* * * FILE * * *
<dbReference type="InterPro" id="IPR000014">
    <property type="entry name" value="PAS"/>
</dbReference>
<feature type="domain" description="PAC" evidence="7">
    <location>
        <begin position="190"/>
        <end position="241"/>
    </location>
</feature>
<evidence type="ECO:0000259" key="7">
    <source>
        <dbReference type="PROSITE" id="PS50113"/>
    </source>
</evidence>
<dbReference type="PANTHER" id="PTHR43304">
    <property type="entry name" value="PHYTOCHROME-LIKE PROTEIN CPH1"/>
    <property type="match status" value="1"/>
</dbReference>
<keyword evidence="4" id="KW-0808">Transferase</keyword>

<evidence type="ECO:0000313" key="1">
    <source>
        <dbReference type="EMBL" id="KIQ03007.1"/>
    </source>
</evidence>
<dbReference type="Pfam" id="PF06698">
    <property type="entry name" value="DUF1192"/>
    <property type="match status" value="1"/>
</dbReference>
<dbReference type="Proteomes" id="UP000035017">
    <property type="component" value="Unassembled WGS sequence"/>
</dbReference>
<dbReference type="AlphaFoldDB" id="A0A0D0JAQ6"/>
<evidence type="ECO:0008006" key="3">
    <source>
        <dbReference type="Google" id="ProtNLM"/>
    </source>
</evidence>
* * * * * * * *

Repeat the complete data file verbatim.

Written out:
<dbReference type="InterPro" id="IPR000014">
    <property type="entry name" value="PAS"/>
</dbReference>
<feature type="domain" description="PAC" evidence="7">
    <location>
        <begin position="190"/>
        <end position="241"/>
    </location>
</feature>
<evidence type="ECO:0000259" key="7">
    <source>
        <dbReference type="PROSITE" id="PS50113"/>
    </source>
</evidence>
<dbReference type="PANTHER" id="PTHR43304">
    <property type="entry name" value="PHYTOCHROME-LIKE PROTEIN CPH1"/>
    <property type="match status" value="1"/>
</dbReference>
<keyword evidence="4" id="KW-0808">Transferase</keyword>

<evidence type="ECO:0000313" key="1">
    <source>
        <dbReference type="EMBL" id="KIQ03007.1"/>
    </source>
</evidence>
<dbReference type="Pfam" id="PF06698">
    <property type="entry name" value="DUF1192"/>
    <property type="match status" value="1"/>
</dbReference>
<dbReference type="Proteomes" id="UP000035017">
    <property type="component" value="Unassembled WGS sequence"/>
</dbReference>
<dbReference type="AlphaFoldDB" id="A0A0D0JAQ6"/>
<evidence type="ECO:0008006" key="3">
    <source>
        <dbReference type="Google" id="ProtNLM"/>
    </source>
</evidence>